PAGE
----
I read the article “Sex: some facts of life” by Kirsty Liddiard in the April issue of Disability Now with great interest. I once trained to go into social work, with the aim of working with newly disabled people. I also recently decided to change my studies from a Psychology degree (to one in English and Creative Writing) after finding that the medical model is still being taught as the only way of describing disabled people’s identity. It was really encouraging to see someone examining the issue of disability and sexuality from an academic approach. With Kirsty being a trained sociologist and disabled herself, I hoped that the article would finally confront the issues disabled people face around sexuality and relationships in a rounded manner. However the piece actually seemed to blame any problems disabled people might have on disability itself and how society sees the disabled, without any broader conversation.
Now don’t get me wrong, I have an experience all of the issues covered in the article, from abusive relationships through poor body image to a lack of confidence over a change in the way my body functions sexually, and fully appreciate how each one can deeply effect someone’s identity and ability to form successful relationships. My own journey to the place I am at now, in a very successful and happy relationship with someone who loves me the way I love them, was a long and painful one. I also appreciate that the way I feel about my disability has had a serious impact on that journey, and is still key to my psyche and effects how I really feel about my own attractiveness. But I do not agree that these issues are something that disabled people face alone.
 
A key factor to being able to begin the task of looking for love is self confidence, and this is an area that effects everyone in our society. We only need to consider the huge growth in the number of people undergoing cosmetic surgery to understand that issues of confidence have an impact on members of society that we disabled people might see as examples of “physical perfection”, and that this is not what they see when they look in the mirror. Most sociologists and psychologists agree that low confidence around body image is a growing problem throughout our society, effecting both sexes. However much we might see our issues with body image as being more valid or obvious, the truth is the emotional and psychological impact of low self confidence is the same for anyone who suffers from it.
This lack of confidence can lead on to forming unhealthy relationships, which the article also covered. But yet again the stories of every one of the people interviewed could just as easily be those of non disabled people. I spent many years of my 20’s in a relationship with someone who abused me, both verbally and physically, and they went on to repeat this behaviour with their next partner, who has not disabled. I used to feel that it was my disability that caused this person to act the way they did, and this led me to stay in an unhappy relationship so long, but I now understand that is incorrect. While my lack of confidence was tied to my disability, it was the confidence issue itself that made me stay. The same goes for anyone stuck in an abusive relationship.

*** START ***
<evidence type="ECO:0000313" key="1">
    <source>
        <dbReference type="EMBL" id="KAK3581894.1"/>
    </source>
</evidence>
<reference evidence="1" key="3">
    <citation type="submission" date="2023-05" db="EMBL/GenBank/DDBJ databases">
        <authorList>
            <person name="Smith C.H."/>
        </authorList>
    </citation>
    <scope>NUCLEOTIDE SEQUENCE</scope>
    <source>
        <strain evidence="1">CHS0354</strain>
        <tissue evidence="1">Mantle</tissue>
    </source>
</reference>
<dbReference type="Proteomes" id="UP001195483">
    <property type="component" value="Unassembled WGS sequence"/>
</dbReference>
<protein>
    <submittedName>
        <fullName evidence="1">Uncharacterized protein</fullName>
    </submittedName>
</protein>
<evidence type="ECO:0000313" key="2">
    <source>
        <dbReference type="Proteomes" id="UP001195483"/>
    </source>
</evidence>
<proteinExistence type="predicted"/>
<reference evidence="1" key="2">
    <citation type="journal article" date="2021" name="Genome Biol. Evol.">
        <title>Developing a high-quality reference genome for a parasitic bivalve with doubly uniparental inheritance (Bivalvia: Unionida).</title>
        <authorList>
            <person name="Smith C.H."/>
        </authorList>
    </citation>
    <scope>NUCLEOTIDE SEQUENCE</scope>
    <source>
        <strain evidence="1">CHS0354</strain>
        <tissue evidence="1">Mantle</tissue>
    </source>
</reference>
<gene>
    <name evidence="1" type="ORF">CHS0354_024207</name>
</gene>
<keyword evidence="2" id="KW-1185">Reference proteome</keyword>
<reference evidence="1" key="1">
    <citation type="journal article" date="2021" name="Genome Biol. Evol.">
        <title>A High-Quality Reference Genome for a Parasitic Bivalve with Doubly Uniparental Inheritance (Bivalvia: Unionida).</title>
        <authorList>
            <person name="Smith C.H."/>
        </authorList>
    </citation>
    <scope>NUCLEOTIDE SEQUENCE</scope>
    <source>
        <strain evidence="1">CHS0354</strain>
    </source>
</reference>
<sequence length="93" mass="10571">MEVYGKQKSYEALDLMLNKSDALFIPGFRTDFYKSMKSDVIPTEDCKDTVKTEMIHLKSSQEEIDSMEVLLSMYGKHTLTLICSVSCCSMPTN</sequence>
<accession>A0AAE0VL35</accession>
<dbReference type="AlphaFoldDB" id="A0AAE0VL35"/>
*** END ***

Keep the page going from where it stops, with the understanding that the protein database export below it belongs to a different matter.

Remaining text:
A deeper factor in disabled people’s lack of confidence can be due to a difference in the way our sexuality functions or our inability to have sex in a “normal” manner. While I was disabled from birth, my sexual function changed when my spine collapsed at the age of 15. This led me to spend most of my adult life wrecked with self doubt about my ability to satisfy my partners sexually and to what would happen if anyone found out about what did and didn’t work in the trouser department. So I spent years lying to everyone I knew and praying any ex’s would keep my secret. When I met my wife, being with her gave me the confidence to “come out” about the way my body worked. When I did so in the most public manner possible (i.e. on TV) I found that nearly everyone of my male friends sidled up to me at some point and admitted that they to suffered from serious sexual dysfunction issues. The fact that Viagra is now taken as a recreational drug demonstrates how big this problem is for all of male society. I do not feel informed enough to discuss the issues faced by those people who might need assistance when having sex, but can see how that might effect not only how you feel about yourself but how you approach sex entirely. I do know that it is normally these people who are expected to use prostitutes if they ever want to have sex.